Lane change: Forward Pederson’s evolution into top-line scoring threat pays off for Roadrunners
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Lane change: Forward Pederson’s evolution into top-line scoring threat pays off for Roadrunners

Roadrunners forward Lane Pederson, right, has scored 10 goals in his last 13 games. His scoring barrage has included a pair of hat tricks and a couple of game-winners.

As the kids say these days, sometimes maybe you really do just have to shoot your shot.


Lane Pederson of the Tucson Roadrunners admits that for “my whole life, I’ve been more of pass-first guy, probably passing up opportunities where I should be shooting it.”

Not anymore.

Through the first 120 games of Pederson’s professional hockey career, the 6-foot, 190-pound forward carded a plenty-respectable 27 goals for the Roadrunners. The caveat, however: Not once did he score more than once in a single outing.

Since? Ten goals in his last 13 games, including a pair of hat tricks, a couple of game-winners, and a newfound confidence that his coaches and teammates can’t help but notice as they prepare for the first of 34 home games on their 2019-20 American Hockey League schedule this weekend. That begins Friday night, when the Roadrunners take to the Tucson Arena ice for the first time this season against the visiting San Antonio Rampage.

To be fair, that confidence began to find its footing a bit before the last 13 games, notes teammate Tyler Steenbergen.

“He turned a switch at Christmastime last year. I know he didn’t have a ton of confidence before that,” Steenbergen said, unafraid to speak frankly of one of his best friends; the two are roommates, too, sharing a northwest-side apartment.

A full contingent of Roadrunners all live within earshot of one another.

“But he came back after Christmas a new guy. And even the start he’s had this year, it’s been pretty incredible to watch.”

That start, this year, includes one of those aforementioned hat tricks — the centerpiece of Tucson’s 8-2 road win over Ontario last weekend. Nobody in Roadrunners’ team history — albeit only three-plus seasons of hockey in Southern Arizona — had ever carded more than one three-goal game, and now Pederson has two in the hockey equivalent of about a month of play.

“He’s right,” Pederson said of Steenbergen’s assessment. “I think confidence is key. I don’t know what it was, but the puck just started going in the net.”

Pederson recognizes that the Roadrunners relatively significant roster fluctuation last year — one that saw injuries at the NHL level result in numerous AHL call-ups throughout the season — directly led to him earning more time in strong offensive scenarios, and more opportunities to, well, shoot that shot.

“Playing more minutes — more meaningful minutes in an offensive role, where I was getting more of a chance to produce on a nightly basis — was a big part of it,” he said.

Added Tucson head coach Jay Varady: “He’s got a dynamic shot. He’s got a dynamic release. He’s able to get pucks to the net from unique situations. Maybe it’s a little bit of luck, a little bit of who his linemates are, but good players find that place.”

Pederson agrees the linemate thing just might just be part of it. Over much of that dozen or so games, it’s been Pederson on the right, AHL All-Star Michael Bunting to the left, and newly-minted Tucson captain Michael Chaput in the center spot.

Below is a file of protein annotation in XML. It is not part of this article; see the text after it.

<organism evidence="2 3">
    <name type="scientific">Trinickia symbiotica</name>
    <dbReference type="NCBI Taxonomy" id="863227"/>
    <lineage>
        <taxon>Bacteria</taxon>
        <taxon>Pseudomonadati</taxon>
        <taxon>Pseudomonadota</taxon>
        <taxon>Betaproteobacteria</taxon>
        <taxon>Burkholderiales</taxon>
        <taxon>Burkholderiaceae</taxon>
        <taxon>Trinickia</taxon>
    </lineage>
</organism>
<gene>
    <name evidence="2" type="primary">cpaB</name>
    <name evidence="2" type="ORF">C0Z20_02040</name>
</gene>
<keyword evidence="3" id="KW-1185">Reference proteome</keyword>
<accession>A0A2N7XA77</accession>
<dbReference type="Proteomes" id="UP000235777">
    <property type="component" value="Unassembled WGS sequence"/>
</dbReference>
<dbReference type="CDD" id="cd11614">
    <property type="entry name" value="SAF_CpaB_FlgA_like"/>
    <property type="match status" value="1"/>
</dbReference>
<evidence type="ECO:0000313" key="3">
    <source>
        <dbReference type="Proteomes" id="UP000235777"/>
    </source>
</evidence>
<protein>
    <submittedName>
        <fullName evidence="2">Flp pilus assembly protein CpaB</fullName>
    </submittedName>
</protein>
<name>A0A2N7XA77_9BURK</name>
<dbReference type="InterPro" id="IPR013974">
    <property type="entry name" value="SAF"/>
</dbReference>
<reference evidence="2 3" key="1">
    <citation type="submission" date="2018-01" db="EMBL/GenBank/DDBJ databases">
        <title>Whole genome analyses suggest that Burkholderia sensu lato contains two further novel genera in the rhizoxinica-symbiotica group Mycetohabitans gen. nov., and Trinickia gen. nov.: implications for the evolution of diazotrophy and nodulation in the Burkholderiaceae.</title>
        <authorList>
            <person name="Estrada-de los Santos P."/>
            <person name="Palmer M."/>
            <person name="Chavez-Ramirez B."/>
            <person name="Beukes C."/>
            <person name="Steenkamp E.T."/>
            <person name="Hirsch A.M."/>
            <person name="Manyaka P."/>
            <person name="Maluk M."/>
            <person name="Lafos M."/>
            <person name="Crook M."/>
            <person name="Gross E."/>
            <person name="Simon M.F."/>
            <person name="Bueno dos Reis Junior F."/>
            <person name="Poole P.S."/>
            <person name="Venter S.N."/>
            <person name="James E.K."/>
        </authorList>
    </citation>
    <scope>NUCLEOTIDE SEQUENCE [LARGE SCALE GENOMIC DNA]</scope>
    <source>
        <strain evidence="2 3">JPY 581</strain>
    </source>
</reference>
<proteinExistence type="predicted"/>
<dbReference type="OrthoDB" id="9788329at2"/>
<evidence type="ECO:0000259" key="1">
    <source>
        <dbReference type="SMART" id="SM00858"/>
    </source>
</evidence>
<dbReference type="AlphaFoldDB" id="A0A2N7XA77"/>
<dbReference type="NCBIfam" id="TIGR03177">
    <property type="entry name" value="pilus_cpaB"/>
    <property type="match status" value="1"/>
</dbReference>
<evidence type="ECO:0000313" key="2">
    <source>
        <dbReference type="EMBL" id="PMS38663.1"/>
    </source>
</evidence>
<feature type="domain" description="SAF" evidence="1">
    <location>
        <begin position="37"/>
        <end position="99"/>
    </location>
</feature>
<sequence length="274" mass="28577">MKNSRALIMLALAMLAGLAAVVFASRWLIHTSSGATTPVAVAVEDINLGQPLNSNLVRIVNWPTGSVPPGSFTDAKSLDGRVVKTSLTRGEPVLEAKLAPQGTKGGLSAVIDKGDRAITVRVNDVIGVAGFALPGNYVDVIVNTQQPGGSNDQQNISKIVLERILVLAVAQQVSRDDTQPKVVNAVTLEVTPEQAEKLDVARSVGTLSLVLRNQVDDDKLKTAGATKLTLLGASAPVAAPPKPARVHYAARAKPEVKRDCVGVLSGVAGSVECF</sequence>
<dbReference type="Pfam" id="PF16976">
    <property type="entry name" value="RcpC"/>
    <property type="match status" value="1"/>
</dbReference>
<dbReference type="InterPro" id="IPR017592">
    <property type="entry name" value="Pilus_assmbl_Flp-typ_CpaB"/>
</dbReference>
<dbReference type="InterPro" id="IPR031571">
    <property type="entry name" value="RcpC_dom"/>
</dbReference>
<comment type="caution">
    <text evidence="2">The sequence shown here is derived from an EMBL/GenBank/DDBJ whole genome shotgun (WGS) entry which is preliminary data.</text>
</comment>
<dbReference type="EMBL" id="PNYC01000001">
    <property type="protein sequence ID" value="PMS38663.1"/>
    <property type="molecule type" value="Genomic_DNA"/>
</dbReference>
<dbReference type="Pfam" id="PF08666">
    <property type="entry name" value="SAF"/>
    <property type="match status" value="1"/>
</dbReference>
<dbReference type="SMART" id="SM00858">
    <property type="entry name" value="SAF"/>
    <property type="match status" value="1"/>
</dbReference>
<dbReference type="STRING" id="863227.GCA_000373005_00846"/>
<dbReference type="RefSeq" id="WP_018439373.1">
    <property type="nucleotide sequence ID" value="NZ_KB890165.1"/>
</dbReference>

The trio spent significant time playing alongside each other during NHL training camp and during Arizona Coyotes’ preseason games.

“That chemistry we were able to build in Glendale, and then bringing it down here, has only helped us so far (this season),” said the undrafted Pederson, who the Coyotes still saw something in and signed to a rookie free agent deal back in 2016.

Playing the last two years in Tucson on rosters that included streaky scorers like former Roadrunners’ standouts Dylan Strome and Conor Garland, and before than at the major junior level where teammates like Steenbergen recorded 50-goal, 100-point seasons year after year, Pederson was never expected to be “the” guy, in terms of goal scorers.

“I think he’s always had it in him,” notes Steenbergen, whose friendship with Pederson began when the two were teammates with the Swift Current Broncos of the Western Hockey League.

Steenbergen said that how Pederson carries himself off the ice is just as telling as how he plays the game – and how his game has evolved.

“He’s a pro in every way,” Steenbergen said. “He’s always one the last guys off the ice … but he’s one of the first guys here, too.

“He’s probably the most-liked guy on the team,” Steenbergen added. “He cracks jokes, helps guys around the room. He takes the time out of his day to talk to everyone – no matter who they are. It’s great to witness that.”

Pederson said he appreciates the sentiment, but deflected the praise back to the locker room dynamic the Roadrunners have this season.

“That’s really nice of Tyler to say. He’s one of my best friends – on the team and away from hockey,” Pederson said. “But we really do have such a tight-knit group of guys. We get along so well. It’s not cliquey – and it can be in a lot of places. But not here.”

While Pederson plays every bit the part of the clean, buttoned-up, nice guy off the ice, Bunting, his linemate, heeds a playful warning. In addition to Pederson’s four goals in three games sitting tied for third across the 31-team AHL landscape, he’s also in the top 20 in penalty minutes so far.

“Pedey has a rough side out there, too,” said Bunting, known himself to antagonize opponents when he has the chance. “He’s a great guy, great to be around, but when he gets on the ice he puts his game face on. He gets the job done.”

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